Chautauqua Hall of Brotherhood - Chautauqua Auditorium, DeFuniak Springs Florida

Date added: July 14, 2023 Categories: Florida Community Facility Theater
South and West (front) facades (1979)

Known originally as the New Hall of Brotherhood, the Chautauqua Auditorium was completed in 1910.

The Chautauqua, founded in 1874 by John H, Vincent and Lewis Miller, was an indigenous adult educational organization developed in the United States. Founded on the banks of Lake Chautauqua in New York, there were at least fifty Chautauquas around the country by 1886. The movement combined education, recreation and religion and was designed to "utilize the general demand for summer rest by uniting daily study with healthful recreation". The first annual Chautauqua appeared in Florida in 1885 and the ambition of the directors was "not to be in any sense a rival to the great Chautauqua, but an assistant". It was, however, patterned after the original Lake Chautauqua resort and was located on the banks of Lake DeFuniak in Western Florida. The aim of the Florida Chautauqua was stated in this manner: "The object and purpose of this corporation is to establish and maintain an educational institution known as an Assembly on the general plan of the Chautauquas, New York, with courses of lecture and class instruction in art, science, philosophy, history, literature and morals" The Florida Chautauqua flourished for about twenty-five years in its original form and afterward DeFuniak continued to be one of many Florida towns on the circuit of the nationwide Chautauqua which brought with it lecturers and entertainers of the magnitude of William Jennings Bryan. In later years the movement was to evolve from a general education emphasis to traveling entertainment shows. The traveling Chautauquas first appeared in 1904 and the performances usually lasted from three to seven days. The competition of radio and the building of good roads brought an end to Chautauqua in the mid-1920s. For this reason, the Chautauqua Auditorium in DeFuniak Springs stands as a monument to one of the earliest and finest movements in mass education and culture in the United States.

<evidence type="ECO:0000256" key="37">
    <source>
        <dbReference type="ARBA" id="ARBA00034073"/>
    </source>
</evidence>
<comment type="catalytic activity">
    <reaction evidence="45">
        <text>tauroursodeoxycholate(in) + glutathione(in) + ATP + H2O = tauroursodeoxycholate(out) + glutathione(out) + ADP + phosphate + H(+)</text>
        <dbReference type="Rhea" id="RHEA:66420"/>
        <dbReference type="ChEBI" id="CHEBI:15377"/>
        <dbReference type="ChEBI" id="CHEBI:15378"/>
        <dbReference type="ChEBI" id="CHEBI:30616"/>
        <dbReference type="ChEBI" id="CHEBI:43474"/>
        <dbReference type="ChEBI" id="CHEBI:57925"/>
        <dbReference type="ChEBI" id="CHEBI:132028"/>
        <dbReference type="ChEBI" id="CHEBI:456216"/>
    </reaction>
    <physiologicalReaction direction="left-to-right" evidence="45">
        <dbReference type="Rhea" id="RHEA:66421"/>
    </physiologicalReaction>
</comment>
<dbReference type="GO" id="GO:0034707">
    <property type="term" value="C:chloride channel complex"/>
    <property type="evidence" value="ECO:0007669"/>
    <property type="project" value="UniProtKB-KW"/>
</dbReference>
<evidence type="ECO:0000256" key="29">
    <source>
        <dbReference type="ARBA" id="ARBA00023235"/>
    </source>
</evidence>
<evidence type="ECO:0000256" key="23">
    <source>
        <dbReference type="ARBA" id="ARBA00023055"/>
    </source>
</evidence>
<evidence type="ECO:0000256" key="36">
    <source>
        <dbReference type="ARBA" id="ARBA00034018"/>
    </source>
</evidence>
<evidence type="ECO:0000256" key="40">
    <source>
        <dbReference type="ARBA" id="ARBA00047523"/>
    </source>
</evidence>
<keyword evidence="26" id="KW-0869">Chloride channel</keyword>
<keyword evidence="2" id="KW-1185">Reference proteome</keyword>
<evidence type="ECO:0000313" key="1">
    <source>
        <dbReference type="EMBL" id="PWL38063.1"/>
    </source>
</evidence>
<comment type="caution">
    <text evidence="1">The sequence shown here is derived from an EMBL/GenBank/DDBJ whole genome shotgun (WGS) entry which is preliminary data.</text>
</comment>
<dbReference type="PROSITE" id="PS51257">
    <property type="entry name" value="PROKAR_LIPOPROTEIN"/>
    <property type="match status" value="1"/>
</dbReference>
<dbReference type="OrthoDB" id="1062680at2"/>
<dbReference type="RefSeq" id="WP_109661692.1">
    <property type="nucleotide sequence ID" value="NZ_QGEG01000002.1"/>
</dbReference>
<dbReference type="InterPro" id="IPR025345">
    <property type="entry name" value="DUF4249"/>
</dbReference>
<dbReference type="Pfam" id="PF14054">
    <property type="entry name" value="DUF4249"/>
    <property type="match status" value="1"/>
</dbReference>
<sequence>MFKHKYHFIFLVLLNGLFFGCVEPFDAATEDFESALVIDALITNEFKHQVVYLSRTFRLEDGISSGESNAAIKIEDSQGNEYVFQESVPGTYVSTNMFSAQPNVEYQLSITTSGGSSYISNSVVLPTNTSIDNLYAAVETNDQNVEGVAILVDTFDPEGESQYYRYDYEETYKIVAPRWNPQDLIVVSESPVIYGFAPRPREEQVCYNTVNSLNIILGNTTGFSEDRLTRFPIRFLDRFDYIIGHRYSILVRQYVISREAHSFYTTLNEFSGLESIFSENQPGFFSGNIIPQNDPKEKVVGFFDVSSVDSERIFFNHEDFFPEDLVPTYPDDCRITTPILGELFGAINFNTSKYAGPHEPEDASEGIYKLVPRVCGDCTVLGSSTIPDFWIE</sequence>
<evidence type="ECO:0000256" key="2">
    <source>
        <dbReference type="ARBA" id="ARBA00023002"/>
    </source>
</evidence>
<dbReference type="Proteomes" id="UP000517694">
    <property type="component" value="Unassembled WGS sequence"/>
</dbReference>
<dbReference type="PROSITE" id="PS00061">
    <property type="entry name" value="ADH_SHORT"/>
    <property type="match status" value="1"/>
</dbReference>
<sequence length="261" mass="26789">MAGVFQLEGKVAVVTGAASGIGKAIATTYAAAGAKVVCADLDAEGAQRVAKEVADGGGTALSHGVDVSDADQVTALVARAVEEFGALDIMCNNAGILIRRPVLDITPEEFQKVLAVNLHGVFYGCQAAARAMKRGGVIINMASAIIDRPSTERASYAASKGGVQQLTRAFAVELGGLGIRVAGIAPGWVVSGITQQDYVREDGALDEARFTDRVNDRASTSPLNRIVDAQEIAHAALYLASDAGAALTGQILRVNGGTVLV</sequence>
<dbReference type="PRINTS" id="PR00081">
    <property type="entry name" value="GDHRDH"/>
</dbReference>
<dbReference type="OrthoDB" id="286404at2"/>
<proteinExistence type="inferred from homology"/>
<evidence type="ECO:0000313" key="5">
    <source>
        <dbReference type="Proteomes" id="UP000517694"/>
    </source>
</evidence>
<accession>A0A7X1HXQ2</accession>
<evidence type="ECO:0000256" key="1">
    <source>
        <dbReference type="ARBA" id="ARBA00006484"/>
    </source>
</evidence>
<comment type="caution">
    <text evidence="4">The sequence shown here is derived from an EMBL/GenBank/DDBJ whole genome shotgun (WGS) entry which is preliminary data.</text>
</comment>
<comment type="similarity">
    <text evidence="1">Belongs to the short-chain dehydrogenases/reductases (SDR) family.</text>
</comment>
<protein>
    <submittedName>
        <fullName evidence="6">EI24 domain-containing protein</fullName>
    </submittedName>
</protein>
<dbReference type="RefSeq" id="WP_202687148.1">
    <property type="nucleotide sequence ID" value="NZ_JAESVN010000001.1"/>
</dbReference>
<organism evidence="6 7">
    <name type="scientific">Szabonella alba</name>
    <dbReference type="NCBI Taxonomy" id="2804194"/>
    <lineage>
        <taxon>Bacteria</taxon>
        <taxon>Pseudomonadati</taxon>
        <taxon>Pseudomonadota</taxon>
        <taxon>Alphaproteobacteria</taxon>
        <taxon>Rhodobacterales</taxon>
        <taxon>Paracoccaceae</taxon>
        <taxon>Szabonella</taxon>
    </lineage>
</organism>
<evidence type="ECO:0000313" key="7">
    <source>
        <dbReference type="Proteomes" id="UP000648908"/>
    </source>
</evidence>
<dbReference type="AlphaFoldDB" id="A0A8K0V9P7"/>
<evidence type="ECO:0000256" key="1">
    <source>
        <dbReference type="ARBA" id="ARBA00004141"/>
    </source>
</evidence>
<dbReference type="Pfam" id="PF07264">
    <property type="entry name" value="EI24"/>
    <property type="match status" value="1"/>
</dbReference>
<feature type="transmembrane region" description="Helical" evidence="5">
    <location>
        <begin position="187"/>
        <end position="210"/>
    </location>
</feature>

Building Description

Known originally as the New Hall of Brotherhood, the Chautauqua Auditorium was completed in 1910. In a description taken from the 1912 program, the new auditorium is described as being "the largest in the Southland", having a capacity for four thousand people. It was "superbly fitted with all modern conveniences", including steam heat and electric lights with dissolving color effects and footlights for the presentation of plays.

Externally the building is impressive. Two stories in height and of frame construction, the building has a balance and symmetry throughout. There are three two-story porticos on the west, facade each of which is classical in detail.

There are four Doric columns above and below on each portico with the second level being balustraded. There is a plain cornice and pediment on each portico. The building has a hipped roof with a small brick chimney at each end. Rising directly behind the central pediment is an enlarged cupola with a subsidiary lantern-type structure on top. The cupola has a bell-shaped roof with flared eaves and a narrow cornice above twenty-four miniature Doric columns. A balustrade with spindle motif runs around the entire base of the cupola. The lantern roof repeats the shape of the cupola roof and both structures are pierced with windows to admit light and air. There are five ground-floor entrances to the front facade, four single doors and one double doorway in the center. Fenestration is symmetrical and the window type is four over four light double-hung sash. There are four blind arches on the ground floor which may have been ticket windows originally. There is a long wing at the back of the building, giving the structure a T-shape. The wing contains rows of wooden benches which provided seating for the audience. The stage, which had a capacity for over one hundred actors, was located in the rear portion of the building.